4.5.3.7    Standards applicable to off-label prescribing

328    In this section, the standards applicable to off-label prescribing are examined. Then, these reasons for judgment consider whether AMI and NRM complied with these standards when doctors prescribed nasal spray, troches, and oral strips.

329    As discussed in the previous section, although Dr Rowe and Dr Altman had no knowledge of the clinical efficacy of AMI and NRM medications, they considered that the underlying pharmacology of the alternative delivery systems used in the AMI and NRM medications, and the assumptions that could be made about the medications because of this pharmacology, justified AMI and NRM prescribing those medications. The pharmacology suggested that the AMI and NRM delivery systems were chosen because they would have a therapeutic effect, would have the advantage of rapid onset of effect, and, because a lower dosage could be used, there would be an advantage of reduced side effects. Both doctors suggested that it was not necessary to have high-level clinical evidence for a doctor to be justified in prescribing a medication off-label.

330    Professor Pouton regarded the suggested advantages of the alternative delivery systems as less certain and expressed the view that AMI and NRM were not justified, in the state of existing knowledge, to prescribe the medications without some demonstrated evidence of efficacy and safety. This was so particularly he said, when the AMI and NRM medications were prescribed to patients off-label, to a large number of patients without consideration of their individual medical needs in an organised clinical way and without any real way of judging whether the medications were effective or not [TS 1210].

331    The respondents’ case was that off-label prescribing was widespread, accepted, legal, and justified when based on a doctor’s expertise and judgment. When AMI and NRM doctors prescribed registered medications delivered by novel delivery systems they were legally prescribing off-label, compounded products. The respondents criticised Professor Pouton’s standard that expensive clinical trials would need to be conducted in order to demonstrate efficacy [TS 2766 – 2767].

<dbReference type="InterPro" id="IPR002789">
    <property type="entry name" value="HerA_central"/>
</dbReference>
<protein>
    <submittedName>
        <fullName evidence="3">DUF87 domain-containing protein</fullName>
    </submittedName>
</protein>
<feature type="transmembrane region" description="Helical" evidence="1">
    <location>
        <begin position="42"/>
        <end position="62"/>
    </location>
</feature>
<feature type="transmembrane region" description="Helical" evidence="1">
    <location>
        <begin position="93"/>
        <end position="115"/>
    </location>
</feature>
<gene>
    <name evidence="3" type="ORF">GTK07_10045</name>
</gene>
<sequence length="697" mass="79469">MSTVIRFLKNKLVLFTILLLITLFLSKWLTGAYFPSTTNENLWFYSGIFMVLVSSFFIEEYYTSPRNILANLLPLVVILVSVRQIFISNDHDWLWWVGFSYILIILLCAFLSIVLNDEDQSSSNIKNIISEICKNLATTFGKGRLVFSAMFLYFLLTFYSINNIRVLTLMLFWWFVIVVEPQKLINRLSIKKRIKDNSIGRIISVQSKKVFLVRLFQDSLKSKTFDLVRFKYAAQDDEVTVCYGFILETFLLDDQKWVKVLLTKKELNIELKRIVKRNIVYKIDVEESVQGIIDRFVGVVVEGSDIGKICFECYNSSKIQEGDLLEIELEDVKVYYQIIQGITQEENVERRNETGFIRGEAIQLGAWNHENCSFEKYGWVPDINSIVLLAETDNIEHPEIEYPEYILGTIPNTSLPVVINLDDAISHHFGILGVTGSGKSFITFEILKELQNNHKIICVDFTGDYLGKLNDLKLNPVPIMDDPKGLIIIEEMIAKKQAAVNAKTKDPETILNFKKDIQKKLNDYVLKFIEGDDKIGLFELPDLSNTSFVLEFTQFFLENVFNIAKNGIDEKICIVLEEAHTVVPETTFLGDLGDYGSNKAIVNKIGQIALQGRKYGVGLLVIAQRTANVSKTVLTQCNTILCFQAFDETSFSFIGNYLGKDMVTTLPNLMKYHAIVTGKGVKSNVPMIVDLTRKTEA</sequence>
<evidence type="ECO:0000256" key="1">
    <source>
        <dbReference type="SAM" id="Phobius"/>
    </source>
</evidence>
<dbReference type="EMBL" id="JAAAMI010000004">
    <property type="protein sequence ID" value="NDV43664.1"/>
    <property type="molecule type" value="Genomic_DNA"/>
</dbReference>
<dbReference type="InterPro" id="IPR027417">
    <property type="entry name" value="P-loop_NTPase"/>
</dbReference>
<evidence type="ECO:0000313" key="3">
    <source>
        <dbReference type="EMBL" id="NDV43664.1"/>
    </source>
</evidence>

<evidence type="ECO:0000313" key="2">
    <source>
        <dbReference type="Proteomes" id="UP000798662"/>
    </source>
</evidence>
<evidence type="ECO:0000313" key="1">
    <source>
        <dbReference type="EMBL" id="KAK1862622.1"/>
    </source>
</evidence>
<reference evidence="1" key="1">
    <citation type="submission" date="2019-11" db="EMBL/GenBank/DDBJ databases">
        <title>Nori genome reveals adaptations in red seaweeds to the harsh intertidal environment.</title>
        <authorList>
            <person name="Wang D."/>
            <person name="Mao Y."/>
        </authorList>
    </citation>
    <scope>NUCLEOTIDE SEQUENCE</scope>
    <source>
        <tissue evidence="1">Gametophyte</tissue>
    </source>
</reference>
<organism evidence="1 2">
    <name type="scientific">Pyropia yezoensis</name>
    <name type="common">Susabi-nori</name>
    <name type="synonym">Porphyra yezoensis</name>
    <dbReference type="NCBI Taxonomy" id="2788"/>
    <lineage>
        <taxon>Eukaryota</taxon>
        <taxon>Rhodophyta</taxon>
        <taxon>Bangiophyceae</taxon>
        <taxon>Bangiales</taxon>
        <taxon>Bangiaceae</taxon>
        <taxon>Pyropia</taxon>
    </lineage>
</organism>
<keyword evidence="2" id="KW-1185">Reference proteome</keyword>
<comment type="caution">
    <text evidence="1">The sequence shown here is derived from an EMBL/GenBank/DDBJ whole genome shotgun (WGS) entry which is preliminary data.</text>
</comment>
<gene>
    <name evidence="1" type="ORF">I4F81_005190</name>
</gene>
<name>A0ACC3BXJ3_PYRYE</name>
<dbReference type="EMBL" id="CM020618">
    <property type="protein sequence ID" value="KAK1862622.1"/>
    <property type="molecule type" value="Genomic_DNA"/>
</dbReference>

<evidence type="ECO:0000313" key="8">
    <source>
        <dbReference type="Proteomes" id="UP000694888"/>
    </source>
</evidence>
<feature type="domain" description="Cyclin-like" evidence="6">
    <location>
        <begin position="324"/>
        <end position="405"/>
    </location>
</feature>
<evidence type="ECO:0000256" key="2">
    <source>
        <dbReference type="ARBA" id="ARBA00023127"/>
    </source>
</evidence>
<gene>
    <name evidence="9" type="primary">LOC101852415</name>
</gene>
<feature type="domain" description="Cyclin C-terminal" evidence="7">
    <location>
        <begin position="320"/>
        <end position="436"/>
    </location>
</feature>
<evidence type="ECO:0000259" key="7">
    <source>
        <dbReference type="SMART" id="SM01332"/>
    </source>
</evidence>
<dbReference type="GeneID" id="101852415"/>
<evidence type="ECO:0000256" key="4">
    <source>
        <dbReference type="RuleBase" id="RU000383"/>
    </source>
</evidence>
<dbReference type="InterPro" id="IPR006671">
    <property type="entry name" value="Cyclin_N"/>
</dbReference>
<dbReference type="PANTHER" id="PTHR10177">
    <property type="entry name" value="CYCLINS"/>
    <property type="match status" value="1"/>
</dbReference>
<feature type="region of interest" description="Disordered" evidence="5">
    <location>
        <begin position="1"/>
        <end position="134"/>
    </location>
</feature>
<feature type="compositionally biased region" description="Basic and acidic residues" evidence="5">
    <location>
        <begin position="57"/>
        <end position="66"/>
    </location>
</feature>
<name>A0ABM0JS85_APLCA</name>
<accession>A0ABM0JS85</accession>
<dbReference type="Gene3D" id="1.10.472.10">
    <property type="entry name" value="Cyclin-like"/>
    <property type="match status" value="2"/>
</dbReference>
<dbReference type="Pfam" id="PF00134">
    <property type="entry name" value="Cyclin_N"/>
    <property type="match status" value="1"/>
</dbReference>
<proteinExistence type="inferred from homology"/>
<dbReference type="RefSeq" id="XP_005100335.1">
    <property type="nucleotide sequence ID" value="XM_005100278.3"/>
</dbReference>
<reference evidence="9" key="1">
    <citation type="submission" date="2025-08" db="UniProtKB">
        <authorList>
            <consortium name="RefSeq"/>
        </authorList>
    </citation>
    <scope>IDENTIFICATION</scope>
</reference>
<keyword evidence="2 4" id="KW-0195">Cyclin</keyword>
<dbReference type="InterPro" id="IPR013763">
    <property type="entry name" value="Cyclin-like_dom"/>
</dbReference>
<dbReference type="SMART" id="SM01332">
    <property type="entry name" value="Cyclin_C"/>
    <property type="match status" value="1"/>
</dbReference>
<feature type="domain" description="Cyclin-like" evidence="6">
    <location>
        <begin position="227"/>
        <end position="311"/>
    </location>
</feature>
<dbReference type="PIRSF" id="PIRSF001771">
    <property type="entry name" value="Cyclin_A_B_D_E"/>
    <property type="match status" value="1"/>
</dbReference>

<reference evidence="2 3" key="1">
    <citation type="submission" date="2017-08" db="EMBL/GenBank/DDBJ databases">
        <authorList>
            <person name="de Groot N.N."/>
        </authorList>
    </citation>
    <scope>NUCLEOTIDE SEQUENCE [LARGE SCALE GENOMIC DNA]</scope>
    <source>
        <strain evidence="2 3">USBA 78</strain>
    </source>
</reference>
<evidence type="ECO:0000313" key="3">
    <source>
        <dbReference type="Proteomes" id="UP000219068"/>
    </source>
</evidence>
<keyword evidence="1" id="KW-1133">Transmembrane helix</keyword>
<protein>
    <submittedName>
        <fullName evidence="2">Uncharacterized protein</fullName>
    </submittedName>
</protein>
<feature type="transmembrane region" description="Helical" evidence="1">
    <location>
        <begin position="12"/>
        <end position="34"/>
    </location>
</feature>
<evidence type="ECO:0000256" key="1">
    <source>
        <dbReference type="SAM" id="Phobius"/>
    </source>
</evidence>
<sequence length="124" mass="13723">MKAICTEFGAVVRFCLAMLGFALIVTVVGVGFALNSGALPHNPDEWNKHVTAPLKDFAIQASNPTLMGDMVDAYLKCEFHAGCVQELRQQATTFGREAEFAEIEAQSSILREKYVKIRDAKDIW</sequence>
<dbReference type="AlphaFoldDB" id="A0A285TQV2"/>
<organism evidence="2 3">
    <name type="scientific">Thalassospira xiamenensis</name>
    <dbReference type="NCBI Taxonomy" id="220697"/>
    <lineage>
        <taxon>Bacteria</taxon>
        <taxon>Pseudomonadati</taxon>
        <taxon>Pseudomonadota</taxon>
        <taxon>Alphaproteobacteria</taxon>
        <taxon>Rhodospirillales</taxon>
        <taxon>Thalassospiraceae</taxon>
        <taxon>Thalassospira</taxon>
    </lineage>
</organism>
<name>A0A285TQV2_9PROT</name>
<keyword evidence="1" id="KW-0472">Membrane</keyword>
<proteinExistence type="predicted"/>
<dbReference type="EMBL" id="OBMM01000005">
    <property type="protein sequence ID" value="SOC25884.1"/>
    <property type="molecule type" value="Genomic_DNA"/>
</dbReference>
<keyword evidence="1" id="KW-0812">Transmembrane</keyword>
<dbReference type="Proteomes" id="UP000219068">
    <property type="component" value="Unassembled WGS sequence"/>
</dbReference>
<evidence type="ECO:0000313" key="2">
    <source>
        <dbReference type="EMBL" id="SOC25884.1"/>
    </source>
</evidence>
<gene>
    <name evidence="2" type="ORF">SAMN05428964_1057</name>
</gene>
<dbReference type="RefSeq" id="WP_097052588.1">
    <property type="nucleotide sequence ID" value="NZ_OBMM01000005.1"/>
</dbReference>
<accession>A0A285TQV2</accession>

332    The respondents relied on the evidence of Dr Altman, who referred to Gazarian 2006, although he disagreed with the standards discussed in the article [R 13.38, p 105]. The article referred to a US survey of 150 million off-label prescriptions which found that 73 per cent of the prescriptions had little or no scientific support. The article then referred to a working group of a NSW government-funded body, the Therapeutic Advisory Group, which addressed the problems involved in off-label prescribing and made recommendations. The working group of ten included hospital-based doctors, pharmacists, and a representative from the Department of Health. The recommendations were implemented in 90 per cent of NSW public hospitals. The main recommendation was that off-label prescriptions should be limited to circumstances where there is high-quality evidence supporting the use of the drug. Whether there is high-quality evidence requires rigorous evaluation of the best available patient-based research, similar to that employed by the Therapeutic Goods Administration in evaluating a medication for registration. Where there is not high-quality evidence supporting the off-label use, the working group said that exceptional off-label use of a medication may be justified in individual circumstances, provided the following are satisfied:

    there is a serious underlying disease or condition; AND

    there is some evidence to support potential beneficial effect; AND

    potential benefits outweigh potential risks; AND

    standard therapy has been trialled or is inappropriate; AND

    written informed consent obtained.

333     The article explained the approach of the working group where there is extensive clinical experience to support off-label prescribing thus: